If you're considering where to dine during your Charleston visit, the tough part will be deciding which of many fine restaurants to choose.
Charleston has a national reputation as a city full of fine food, which was the reason Fodor's Travel named it one of the places you must visit. So here's a summary of what a lot of people have said about Charleston restaurants in the past few years.
No other Charleston restaurant has received as much publicity in recent years as Husk, which opened in November 2010. The restaurant was a nominee for the James Beard Award's Best New Restaurant of the Year, and Southern Living magazine named it the Best New Restaurant in the South. USA Today called Husk one of the 10 best places in the country for local food and wine; the New York Times has gushed over it numerous times. And the biggest honor for Husk was that Bon Appetit magazine named it the nation's best new restaurant.
Former executive chef Sean Brock, who also served as executive chef at McCrady's, was honored with the 2010 James Beard Best Chef of the Southeast.
At Husk, only Southern ingredients are used.And If you plan to go, make your reservations immediately, and be prepared to go late or for lunch.
Another James Beard award winner is Mike Lata, chef at FIG (for Food Is Good), who won in 2009. FIG is a favorite spot for its emphasis on local foods, especially vegetables, and it consistently gets raves at online review sites.
No wonder FIG was among the 18 restaurants that Eater Charleston, an online publication about dining, called essential - "the places that you think of when you think of Charleston. Not necessarily the newest and hottest on the block, but the classics."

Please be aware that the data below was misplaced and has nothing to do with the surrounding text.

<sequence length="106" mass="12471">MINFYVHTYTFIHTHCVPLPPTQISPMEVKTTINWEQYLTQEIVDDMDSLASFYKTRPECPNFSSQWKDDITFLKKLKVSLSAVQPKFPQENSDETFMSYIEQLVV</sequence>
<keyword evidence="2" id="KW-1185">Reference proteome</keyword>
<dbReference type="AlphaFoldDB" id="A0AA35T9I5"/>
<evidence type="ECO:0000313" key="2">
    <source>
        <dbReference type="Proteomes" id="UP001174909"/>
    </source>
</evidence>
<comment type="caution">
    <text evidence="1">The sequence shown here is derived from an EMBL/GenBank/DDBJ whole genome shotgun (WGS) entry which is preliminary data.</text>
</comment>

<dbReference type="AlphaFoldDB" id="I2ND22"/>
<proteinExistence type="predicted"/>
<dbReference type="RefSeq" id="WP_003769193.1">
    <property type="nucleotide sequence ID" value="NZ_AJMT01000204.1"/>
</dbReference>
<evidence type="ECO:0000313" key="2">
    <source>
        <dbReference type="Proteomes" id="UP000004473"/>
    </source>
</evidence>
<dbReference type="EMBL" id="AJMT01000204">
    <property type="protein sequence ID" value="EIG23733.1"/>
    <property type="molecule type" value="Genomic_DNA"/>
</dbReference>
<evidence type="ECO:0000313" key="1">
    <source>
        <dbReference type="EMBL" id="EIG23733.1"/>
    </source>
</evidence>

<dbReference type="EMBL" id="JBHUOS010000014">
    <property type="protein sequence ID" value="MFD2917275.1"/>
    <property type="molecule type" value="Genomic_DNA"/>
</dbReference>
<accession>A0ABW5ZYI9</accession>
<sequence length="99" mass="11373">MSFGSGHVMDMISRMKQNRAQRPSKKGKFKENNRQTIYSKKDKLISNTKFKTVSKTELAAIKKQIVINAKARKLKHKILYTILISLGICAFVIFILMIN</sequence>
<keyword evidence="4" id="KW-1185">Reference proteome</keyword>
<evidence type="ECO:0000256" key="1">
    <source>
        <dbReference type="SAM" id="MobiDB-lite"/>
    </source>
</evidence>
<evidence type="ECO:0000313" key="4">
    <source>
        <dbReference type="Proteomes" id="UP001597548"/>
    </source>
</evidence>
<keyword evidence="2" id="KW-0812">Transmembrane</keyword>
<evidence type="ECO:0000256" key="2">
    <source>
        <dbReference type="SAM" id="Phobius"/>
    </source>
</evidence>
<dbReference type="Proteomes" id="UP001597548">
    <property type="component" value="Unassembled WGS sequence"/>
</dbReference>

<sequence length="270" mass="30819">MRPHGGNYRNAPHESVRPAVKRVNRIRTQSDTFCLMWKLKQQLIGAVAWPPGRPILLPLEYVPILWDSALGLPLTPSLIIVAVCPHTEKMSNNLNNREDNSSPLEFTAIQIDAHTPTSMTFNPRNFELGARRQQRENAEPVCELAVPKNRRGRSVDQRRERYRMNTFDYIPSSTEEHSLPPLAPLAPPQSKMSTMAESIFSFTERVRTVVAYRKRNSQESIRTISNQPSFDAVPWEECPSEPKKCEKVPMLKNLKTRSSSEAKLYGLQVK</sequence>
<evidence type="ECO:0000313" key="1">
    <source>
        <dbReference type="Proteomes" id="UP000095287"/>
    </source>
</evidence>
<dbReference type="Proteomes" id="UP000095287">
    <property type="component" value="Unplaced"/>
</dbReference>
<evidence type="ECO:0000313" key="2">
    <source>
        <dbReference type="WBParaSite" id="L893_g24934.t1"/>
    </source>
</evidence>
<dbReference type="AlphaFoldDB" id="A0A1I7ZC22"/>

Others on Eater Charleston's essential list are:
Poe's Tavern at Sullivan's Island for delicious burgers;
Peninsula Grill for its famous coconut cake;
Fat Hen in John's Island for fresh, local food;
Bowens Island Restaurant for excellent seafood in a very rustic spot;
McCrady's for its inventive cuisine;
Martha Lou's Kitchen for great Southern favorites like fried chicken and collard greens;
Hank's Seafood for excellent seafood;
Oak Steakhouse for exceptional steaks;
Jestine's Kitchen on Meeting Street, for such favorites as pork chops, fried chicken and Coca-Cola cake;
Charleston Grill for its elegant menu;
The Glass Onion for combining the best of the Lowcountry and New Orleans;
Red Drum in Mount Pleasant, for Lowcountry with a Texas twist;
Trattoria Lucca for the best Italian cuisine in the city;
and High Cotton for Charleston classics such as shrimp and grits.
If you're looking for a restaurant with an exceptional wine selection, several in the area have earned Wine Spectator magazine's second-highest award, the Best of Award of Excellence. They are: The Ocean Room in Kiawah Island, Charleston Grill and Cypress.
In the mood for a hamburger? Southern Living magazine has picked its South Carolina favorites and several are in Charleston: The Macintosh, Moe's Crosstown Tavern and Poe's Tavern in Sullivan's Island.
Hungry for pizza? The Food Network Magazine says South Carolina's best pizza is the Pistachio Pesto at EVO or Extra Virgin Oven in North Charleston. But if that pizza doesn't appeal to you, no worry. The menu changes daily at EVO, as the owners emphasize local ingredients in season.
But all of those lists and recommendations only scrape the surface of the delicious food served in South Carolina's Lowcountry. Here are some others that people love:
Virginia's on King, Amen Street Raw & Fish Bar, Poogan's Porch, Magnolia's, Blossom, 82 Queen, Anson, Five Loaves Café, Circa 1886, Cru Café, Tristan Restaurant, and Martha Lou's Kitchen.